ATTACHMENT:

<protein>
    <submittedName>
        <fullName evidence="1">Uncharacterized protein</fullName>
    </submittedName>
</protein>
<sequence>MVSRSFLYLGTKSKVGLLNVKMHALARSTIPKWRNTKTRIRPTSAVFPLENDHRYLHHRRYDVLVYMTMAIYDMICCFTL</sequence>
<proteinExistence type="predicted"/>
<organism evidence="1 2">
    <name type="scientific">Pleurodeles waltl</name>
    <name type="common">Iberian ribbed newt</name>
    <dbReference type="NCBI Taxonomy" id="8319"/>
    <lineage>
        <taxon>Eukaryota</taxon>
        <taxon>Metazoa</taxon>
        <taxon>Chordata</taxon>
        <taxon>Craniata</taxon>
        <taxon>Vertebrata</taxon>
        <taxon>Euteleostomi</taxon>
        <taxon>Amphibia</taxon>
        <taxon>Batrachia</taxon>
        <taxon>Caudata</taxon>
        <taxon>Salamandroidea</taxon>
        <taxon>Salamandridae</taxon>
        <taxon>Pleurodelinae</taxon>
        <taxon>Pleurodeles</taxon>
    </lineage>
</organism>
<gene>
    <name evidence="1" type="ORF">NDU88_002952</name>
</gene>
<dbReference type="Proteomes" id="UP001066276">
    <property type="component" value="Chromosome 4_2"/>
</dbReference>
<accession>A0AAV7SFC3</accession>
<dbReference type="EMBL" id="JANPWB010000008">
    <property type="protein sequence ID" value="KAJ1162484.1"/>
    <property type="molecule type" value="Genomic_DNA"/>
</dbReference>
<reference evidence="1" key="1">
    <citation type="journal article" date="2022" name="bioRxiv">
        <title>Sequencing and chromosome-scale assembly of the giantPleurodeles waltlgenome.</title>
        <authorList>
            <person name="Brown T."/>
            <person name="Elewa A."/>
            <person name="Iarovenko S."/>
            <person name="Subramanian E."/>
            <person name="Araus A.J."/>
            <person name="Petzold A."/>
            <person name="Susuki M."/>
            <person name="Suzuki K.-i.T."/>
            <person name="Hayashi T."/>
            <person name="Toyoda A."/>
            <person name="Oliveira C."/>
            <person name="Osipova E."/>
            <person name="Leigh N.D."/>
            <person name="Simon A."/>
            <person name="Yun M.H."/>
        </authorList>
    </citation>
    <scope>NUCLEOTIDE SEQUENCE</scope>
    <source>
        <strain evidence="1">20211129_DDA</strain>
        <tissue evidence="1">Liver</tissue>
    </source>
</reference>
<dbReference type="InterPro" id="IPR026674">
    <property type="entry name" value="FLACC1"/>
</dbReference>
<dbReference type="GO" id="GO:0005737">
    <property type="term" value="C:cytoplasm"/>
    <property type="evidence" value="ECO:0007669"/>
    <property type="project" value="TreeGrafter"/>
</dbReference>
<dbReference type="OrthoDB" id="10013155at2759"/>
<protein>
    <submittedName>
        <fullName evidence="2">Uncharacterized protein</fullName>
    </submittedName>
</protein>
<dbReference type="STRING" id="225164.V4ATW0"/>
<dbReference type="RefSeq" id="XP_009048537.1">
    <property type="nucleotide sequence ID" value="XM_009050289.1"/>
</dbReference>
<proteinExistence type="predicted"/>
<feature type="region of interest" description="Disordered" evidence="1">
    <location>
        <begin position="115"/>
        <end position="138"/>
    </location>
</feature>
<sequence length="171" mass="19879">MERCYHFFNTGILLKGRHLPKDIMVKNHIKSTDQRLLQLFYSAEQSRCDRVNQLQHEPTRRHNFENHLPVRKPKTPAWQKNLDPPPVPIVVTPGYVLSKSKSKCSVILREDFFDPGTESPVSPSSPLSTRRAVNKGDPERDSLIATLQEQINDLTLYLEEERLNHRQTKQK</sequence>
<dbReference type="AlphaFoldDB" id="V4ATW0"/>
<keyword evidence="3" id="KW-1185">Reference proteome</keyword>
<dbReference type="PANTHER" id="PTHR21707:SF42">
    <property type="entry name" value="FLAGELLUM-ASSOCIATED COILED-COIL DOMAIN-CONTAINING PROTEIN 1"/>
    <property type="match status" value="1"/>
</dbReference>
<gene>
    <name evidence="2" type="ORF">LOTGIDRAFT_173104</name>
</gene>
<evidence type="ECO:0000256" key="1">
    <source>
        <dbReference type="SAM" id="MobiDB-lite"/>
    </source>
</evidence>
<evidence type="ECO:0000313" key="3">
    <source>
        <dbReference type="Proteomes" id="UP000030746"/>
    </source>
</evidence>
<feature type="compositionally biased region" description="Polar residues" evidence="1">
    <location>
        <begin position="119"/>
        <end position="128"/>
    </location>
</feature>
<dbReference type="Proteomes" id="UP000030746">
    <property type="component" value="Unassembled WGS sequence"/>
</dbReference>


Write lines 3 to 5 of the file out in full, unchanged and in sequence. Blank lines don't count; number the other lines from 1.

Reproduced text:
        <fullName evidence="1">Uncharacterized protein</fullName>
    </submittedName>
</protein>